George Witherall had had a lucky escape when Stanley had been struck down by that vicious geriatric crone on her motorised wheelchair. But today was another day, and Stanley was determined to address the assault on his life’s work in the form of that one star stinking steamer of a review, pulsating mightily online in all of its lying filth, for all the world to see. He’d had a look at George’s Facebook page, and seen that he was very excited to be going to see the premier of Fifty Shades of Grey tonight. Well. So would Stanley. He’d bought a hugely overpriced ticket, and laid out his clothes.
Stanley regretted the fact that he’d forgotten to change his knickers before he’d got run over by that ferocious stick wielding Methuselah. Her abuse had been relentless no matter how loudly he explained that the importance of setting his reviewer straight justified his accidental elbowing of her ear. His first review for the book that had taken years of his blood, sweat, and tears to write. Not to mention that that time spent had given him a carbuncle of some size and character in his nether regions from all the sitting that writing an assured bestseller required. That carbuncle was a stayer. It pulsed, and seemed to have a life of its own, and the only way he could get his mind off it was to contain it. Your run of the mill undies couldn’t cut the mustard. Only extra large, comfy, nylon knickers did the trick. And he figured that since he had to wear knickers, why shouldn’t he wear attractive ones? He didn’t see what all the fuss was about anyway. Pants were pants after all. He wondered if it would be worth his time to discuss workplace professionalism with the nurse who had laughed out loud when she’d removed his trousers, and then again when he had informed her that his name was Stanley Wacker. No time now. Mother had been given a large dose of a little something to help her sleep, and Stanley had to get a move on.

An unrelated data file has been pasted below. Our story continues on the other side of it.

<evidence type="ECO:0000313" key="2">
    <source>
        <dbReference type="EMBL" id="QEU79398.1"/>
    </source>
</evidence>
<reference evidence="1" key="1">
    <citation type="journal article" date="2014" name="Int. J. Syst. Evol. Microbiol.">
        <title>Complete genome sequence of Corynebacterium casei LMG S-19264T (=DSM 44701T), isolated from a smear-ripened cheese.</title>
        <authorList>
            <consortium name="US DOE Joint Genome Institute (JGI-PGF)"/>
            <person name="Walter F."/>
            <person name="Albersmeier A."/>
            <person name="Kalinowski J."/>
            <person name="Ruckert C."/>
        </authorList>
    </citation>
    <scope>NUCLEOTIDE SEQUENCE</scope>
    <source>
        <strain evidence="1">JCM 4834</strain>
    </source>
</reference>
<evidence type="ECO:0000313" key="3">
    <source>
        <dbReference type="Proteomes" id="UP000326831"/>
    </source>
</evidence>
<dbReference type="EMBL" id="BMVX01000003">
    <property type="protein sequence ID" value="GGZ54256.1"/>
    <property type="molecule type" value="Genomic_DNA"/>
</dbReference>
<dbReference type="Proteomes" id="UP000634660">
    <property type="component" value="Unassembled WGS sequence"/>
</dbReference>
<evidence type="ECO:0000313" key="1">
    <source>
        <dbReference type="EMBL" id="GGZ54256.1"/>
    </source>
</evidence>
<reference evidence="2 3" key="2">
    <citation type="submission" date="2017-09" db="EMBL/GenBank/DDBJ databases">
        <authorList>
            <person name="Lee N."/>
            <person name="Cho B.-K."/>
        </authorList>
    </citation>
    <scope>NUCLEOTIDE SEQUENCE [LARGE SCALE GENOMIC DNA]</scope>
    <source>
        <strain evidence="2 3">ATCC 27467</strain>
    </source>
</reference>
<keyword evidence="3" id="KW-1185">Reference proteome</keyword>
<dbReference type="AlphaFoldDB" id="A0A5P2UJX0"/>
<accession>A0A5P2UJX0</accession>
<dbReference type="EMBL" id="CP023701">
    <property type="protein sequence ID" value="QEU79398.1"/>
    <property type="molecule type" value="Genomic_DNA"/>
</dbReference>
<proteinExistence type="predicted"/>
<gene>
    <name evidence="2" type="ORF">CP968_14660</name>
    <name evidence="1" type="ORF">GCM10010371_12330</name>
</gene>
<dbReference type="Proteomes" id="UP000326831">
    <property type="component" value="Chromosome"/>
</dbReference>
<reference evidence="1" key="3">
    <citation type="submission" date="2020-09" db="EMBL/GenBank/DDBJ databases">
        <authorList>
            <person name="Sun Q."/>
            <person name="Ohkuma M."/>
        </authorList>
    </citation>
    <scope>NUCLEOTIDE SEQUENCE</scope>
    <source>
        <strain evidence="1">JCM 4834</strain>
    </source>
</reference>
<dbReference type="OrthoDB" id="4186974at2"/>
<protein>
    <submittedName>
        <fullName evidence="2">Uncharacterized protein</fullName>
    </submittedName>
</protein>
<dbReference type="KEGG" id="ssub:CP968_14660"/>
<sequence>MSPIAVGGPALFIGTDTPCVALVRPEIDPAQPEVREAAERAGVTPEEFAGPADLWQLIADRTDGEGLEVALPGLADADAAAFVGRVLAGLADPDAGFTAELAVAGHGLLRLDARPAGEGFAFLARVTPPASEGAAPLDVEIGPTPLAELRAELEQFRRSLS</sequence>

Stanley found a seat right behind his nemesis and the painted floozy he was with. He looked around at the people surging in. He had no truck with films. The written word was all Stanley was interested in. He wondered what this Fifty Shades thing was about to attract such hordes. After hearing someone in the lobby say that it was based on a bestselling novel, his interest had been piqued. Maybe he could pick up some tips. He leaned furtively forward to check that his 38 was still snugly resting in its holster on his leg, and also to hear what George was whispering to his date as the lights went down and the movie started. Stanley’s plan to exterminate his reviewer with a well placed bullet, and then escape in the crowd was immediately forgotten, as the things that he was seeing on screen affronted his senses. What was this?
Distracted only occasionally by the lustful fumblings of the gasping and giggling couple to his right, Stanley’s jaw hung slackly, absorbing the details of the sort of story that earned a hundred million dollars. Finally Stanley saw the light. He knew now where he’d gone wrong. Pain! Readers wanted pain! They wanted to be assailed! The thing was to confound readers with dearth of plot, inanity, criminal assault, irritating sensuous pencil placements, a lot of wowing, and a surly billionaire. Vapid Stanley – think vapid! No wonder George had hated his book! He had entirely missed what readers really wanted! Yes! He could do that! Rushing home to begin again, and to emulate his new writing hero, E L James, Stanley was once again struck down. This time by a large set of handcuffs falling from a sign outside of a hardware store. Just before he passed out, he smiled, relieved that he had indeed remembered to change his knickers.